Issue #18: Conviction
Depending on your lens, crypto had a rough week, a typical week, and a resilient week.
One thing is for sure though, weeks like this see a transfer of wealth from people with low conviction in an outcome, to people with high conviction in an outcome.
If you weren’t paying attention, crypto prices fell nearly 50% on Wednesday and Thursday (and another 25% Sunday morning). Market dips like this are highly emotional, and they prey on people with low conviction. Low conviction is more likely to sell (in some cases for a loss), whereas high conviction is more likely to hold or buy more.
During turbulent times, conviction can be the difference between a short term loss and a long term gain, and it is the topic for today’s discussion.
Let’s zoom in…
The Importance of Conviction
Conviction is having a strongly held belief or opinion.
When you have conviction, you are willing to look past short term setbacks and focus on the long term goal. You will push through when others might quit because in your mind, the outcome is inevitable.
Conviction allows you to adopt a longer time horizon.
That is so powerful. When you adopt a longer time horizon, you have the benefit of patience and immunity from daily swings up or down.
Most of my investment mistakes were made because I lacked conviction. I either sold too early, or I didn’t buy in the first place.
Developing conviction in something doesn’t happen overnight. It comes from doing the research and educating yourself. There is no shortcut. The product of doing the research and educating yourself is an informed opinion, and an informed opinion is the basis for conviction.
I dove into crypto in 2013 and have been learning ever since. I can’t learn fast enough. The more I learn, the stronger my conviction becomes, and the easier it is for me to be patient.
When you adopt a longer time horizon, you naturally start looking at different data points - data points that support the long term objective. My conviction in blockchains and DeFi becoming global financial infrastructure is based on research, education, and reinforced by data points around adoption, usage and resiliency. Let’s take a look…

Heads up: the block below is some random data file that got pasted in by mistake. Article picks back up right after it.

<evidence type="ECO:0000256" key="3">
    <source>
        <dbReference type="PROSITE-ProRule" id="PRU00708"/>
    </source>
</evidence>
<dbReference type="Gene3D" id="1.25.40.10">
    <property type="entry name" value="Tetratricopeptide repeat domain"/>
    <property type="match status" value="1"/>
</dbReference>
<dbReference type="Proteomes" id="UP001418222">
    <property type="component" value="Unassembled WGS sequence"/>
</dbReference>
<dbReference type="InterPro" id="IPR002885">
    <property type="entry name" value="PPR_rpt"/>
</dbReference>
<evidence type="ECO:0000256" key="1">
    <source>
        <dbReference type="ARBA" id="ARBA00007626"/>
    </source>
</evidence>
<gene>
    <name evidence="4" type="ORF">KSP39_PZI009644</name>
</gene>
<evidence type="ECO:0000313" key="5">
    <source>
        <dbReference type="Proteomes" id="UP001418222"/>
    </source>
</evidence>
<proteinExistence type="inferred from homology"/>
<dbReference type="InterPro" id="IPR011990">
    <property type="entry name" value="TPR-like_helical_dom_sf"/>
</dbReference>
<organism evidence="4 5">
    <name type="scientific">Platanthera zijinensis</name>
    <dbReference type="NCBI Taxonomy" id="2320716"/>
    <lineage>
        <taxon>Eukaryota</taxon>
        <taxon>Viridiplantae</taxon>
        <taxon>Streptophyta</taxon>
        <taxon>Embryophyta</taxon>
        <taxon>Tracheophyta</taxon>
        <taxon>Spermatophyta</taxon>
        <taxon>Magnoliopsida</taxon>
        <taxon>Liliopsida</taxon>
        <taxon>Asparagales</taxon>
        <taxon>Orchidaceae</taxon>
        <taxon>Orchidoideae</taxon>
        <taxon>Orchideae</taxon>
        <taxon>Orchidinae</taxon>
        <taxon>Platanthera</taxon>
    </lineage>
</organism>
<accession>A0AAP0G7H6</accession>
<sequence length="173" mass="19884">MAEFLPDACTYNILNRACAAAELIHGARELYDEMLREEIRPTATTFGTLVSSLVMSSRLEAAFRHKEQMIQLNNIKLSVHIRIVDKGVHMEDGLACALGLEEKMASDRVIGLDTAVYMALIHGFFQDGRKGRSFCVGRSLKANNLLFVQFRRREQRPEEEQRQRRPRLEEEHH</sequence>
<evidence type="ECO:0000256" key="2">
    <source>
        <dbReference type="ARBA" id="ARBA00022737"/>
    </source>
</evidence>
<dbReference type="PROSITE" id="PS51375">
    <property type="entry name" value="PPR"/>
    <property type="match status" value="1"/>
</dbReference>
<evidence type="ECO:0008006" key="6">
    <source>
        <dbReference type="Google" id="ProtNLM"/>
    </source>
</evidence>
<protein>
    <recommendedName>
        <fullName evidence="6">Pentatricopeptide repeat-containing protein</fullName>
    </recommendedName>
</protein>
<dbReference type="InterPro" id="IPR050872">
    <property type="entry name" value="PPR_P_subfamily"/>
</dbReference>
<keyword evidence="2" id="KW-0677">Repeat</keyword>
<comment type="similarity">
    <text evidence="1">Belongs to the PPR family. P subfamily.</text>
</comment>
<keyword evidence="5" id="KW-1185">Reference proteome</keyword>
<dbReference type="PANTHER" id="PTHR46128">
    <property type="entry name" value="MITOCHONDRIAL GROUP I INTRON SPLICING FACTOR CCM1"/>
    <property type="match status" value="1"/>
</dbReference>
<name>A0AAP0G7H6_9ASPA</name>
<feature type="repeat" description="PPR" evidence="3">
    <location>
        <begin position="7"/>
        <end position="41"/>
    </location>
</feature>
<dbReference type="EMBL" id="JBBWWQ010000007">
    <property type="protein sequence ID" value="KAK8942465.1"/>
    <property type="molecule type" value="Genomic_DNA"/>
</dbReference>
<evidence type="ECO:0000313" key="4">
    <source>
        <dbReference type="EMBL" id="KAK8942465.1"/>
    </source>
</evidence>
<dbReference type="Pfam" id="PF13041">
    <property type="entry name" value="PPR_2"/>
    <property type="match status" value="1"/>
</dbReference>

Adoption. Banks, Fintechs, and asset managers are onboarding digital assets faster than ever before. This hasn’t stopped. If you don’t understand the forces around institutional adoption, read Issue 14 - The Great Migration.
Usage. Public blockchain infrastructure is supporting a staggering amount of financial activity, and its market share will continue to grow as more assets are tokenized.
Ethereum is absorbing a higher percentage of this new activity…
Fiat currencies are migrating to this new infrastructure as well. There are over $80B worth of stablecoins on public blockchains today…
Resiliency. When you are building new financial infrastructure, the only way to really know if it is capable of achieving global scale is to put it through a stress test. Fortunately, crypto delivers this several times a year in the form of double digit percentage price drops.
On March 13, 2020, when the stock market dropped on the COVID travel ban news, crypto markets crashed by 50% in an hour. When this happened, DeFi protocols buckled under the stress. Stablecoins slipped their peg for prolonged periods, oracles couldn’t keep up with rapidly declining prices, and some protocols found themselves in debt after vulnerabilities were exploited.
This week, the opposite happened. DeFi operated exactly like it was supposed to.
Stablecoins like DAI maintained their peg far better than they did a year ago. Below are screenshots of DAI’s price movement on March 13, 2020 and May 19, 2021 respectively.
Across the board, lending protocols handled record liquidations without any hiccups.
And decentralized exchanges saw record trading volumes with near 100% up time. Uptime is a particularly sensitive issue because centralized exchanges have historically struggled with outages during periods of peak activity.
Through my lens, the fundamentals supporting my conviction about this technology have never looked better.
I write this newsletter for two reasons: (1) selfishly, I want to explore topics that I otherwise wouldn’t have an opportunity to explore so that I have a better understanding and stronger opinions, and (2) I want to educate others.
My goal is to help you understand enough about enough so you develop your own conviction and adopt a longer time horizon.
To that end, I hope I’ve been successful.
Thanks for reading,
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